In 1995, three relatively unknown horticultural upstarts found themselves along the Jaljale Himal, a high elevation ridge running into the extremely remote northeastern corner of Nepal. It was late autumn and our tents were frequently covered with snow in the mornings. Each night, Bleddyn and Sue Wynn-Jones and I would gather in the cook’s tent to savor our warm onion soup. During these evenings, we took turns reading passages from the only book we had brought along, Plant Hunting in Nepal by Roy Lancaster; an appropriate selection as we were retracing his footsteps during his times on this ridge twenty-four years earlier. More than merely a means to help us decode the botany we were surrounded by, we read the book for the infectious voice of awe and enthusiasm that the author conveyed. We were more acutely appreciative of where we were and precisely what we were doing.
It is the embodiment of this all-consuming passion for the natural world that is brought together in Roy Lancaster’s accounting of his 80 years, and counting, journey in My Life with Plants. One is invited into his world as a young lad in Lancashire in northwest England. It was here that the story begins with a boy of modest means and an unquenchable thirst for discovery of all things natural. Gratifyingly, it is not just plants that feed his passion, but birds as well. Gratifyingly, I say, as it has always been about Roy’s catholic inclusion of and enthusiasm for the entirety of what surrounds him that has influenced countless budding naturalists across our globe.
The reader cannot help but be captivated in watching the inquisitive lad blossom, from deciphering the moors near his home, to exploring the luxuriant botanical fabric of Malaysia while in the National Service and then on to Cambridge to cement his passion with a degree. Along the way one is introduced to his mentors, the many individuals who remained unsung during their lives who are at last receiving kudos from the master they inspired.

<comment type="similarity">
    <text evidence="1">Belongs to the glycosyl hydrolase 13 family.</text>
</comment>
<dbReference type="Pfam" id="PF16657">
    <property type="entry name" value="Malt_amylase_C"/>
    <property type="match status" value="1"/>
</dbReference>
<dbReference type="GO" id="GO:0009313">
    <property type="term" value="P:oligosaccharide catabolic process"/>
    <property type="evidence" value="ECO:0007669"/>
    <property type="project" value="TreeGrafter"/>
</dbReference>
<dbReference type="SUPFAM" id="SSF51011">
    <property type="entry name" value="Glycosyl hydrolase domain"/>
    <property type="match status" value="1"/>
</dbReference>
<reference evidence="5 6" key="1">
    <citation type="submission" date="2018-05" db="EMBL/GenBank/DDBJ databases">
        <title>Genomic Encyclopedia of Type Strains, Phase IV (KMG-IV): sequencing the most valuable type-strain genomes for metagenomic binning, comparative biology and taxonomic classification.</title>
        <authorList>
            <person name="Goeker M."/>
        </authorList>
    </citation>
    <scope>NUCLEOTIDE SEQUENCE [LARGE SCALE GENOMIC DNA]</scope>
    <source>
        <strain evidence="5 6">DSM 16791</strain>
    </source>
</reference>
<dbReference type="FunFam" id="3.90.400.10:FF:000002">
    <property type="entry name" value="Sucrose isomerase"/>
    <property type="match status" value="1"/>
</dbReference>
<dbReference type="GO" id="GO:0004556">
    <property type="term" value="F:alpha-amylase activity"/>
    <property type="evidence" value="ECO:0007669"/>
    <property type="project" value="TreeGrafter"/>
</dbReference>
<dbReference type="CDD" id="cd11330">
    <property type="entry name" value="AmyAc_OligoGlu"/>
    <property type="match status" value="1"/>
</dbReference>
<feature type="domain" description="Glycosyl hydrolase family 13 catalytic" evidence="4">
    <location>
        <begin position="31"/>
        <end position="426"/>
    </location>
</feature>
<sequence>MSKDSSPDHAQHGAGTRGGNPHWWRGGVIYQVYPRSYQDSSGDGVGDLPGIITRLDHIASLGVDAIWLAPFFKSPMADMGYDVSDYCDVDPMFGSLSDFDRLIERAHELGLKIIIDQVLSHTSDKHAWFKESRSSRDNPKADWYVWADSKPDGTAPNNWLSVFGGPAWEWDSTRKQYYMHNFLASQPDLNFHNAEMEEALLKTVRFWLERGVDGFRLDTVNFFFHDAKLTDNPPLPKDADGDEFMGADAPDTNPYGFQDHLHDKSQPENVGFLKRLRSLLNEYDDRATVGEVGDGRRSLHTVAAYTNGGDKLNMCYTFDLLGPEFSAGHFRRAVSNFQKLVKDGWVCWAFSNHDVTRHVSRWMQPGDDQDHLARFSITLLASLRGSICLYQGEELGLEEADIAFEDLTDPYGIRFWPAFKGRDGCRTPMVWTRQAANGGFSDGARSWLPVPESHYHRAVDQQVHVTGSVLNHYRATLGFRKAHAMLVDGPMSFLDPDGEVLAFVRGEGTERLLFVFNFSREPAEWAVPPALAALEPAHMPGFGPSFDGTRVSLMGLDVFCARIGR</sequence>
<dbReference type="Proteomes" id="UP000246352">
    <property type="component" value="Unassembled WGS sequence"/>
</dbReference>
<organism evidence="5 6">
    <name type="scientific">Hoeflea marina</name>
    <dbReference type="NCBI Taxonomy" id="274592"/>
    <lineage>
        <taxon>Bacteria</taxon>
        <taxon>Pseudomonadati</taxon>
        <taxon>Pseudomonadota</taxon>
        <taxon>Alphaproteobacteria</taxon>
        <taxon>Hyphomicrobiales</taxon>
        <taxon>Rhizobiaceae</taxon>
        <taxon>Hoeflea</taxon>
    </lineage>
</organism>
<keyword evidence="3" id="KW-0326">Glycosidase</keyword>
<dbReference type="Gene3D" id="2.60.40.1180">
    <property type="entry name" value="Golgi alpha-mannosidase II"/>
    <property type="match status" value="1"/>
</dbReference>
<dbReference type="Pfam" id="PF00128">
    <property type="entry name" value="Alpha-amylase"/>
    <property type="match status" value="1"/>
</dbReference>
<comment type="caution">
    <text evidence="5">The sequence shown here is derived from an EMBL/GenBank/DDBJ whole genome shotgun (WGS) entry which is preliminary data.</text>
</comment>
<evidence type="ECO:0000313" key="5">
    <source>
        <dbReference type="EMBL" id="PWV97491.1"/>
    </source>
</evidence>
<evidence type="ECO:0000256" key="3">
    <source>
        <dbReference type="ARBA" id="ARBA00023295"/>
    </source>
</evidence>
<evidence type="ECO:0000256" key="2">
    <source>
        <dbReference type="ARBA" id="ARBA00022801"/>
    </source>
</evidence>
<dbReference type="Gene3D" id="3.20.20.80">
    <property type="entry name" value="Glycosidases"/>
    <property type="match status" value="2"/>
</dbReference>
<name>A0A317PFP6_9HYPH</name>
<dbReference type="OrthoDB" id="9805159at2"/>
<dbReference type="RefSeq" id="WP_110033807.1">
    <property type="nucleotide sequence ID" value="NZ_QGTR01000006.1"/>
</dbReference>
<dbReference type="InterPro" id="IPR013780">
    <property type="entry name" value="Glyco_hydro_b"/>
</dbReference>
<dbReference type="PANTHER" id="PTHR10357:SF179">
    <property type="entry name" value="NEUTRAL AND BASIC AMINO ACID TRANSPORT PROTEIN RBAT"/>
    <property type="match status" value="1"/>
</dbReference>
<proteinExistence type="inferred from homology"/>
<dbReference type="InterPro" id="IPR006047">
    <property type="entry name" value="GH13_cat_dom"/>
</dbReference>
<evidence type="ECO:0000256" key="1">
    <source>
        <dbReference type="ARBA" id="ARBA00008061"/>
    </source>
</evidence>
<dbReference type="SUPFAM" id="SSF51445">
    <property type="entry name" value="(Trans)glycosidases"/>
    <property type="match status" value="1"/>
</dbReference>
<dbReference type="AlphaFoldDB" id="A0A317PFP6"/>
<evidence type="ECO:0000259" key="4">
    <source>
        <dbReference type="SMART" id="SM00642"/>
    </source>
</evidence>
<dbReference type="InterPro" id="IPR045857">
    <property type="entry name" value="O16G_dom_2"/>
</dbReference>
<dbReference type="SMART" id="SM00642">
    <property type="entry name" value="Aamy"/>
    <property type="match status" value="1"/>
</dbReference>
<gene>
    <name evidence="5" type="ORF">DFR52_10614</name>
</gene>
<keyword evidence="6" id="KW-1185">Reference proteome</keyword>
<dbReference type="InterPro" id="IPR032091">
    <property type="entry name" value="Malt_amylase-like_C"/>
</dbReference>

Then to Hillier’s Nursery, the iconic enterprise in Hampshire, where Lancaster recounts the titillating exposure to the vast collection of hardy plants housed there. Writing The Hillier’s Manual of Trees and Shrubs, he sharpens his pencil and gains his voice. Soon enough, it is a voice, literally and figuratively, the entirety of Great Britain and beyond learns to recognize and respect through articulate and captivating writing, lecturing, and as a gardening correspondent on BBC.
My Life with Plants at 312 pages with hundreds of historical photographs is an all-too-short condensation of a lifelong devotion to the craft as well as to the encouragement of those following in his footsteps. Long after reading those passages in a cold tent in eastern Nepal, I have had the opportunity to savor bits of conversation with Roy, over a cup of tea or the occasional pint of beer. In those treasured moments, I have been held spellbound by the recounting of many of the same reflections found in this autobiography. But at last and collectively, the world’s horticultural community who owes so much to his contributions to understanding and appreciating the world around us, can witness his life so intricately, decidedly, and seamlessly unfold.
Daniel Hinkley, horticulturist, Indianola, Washington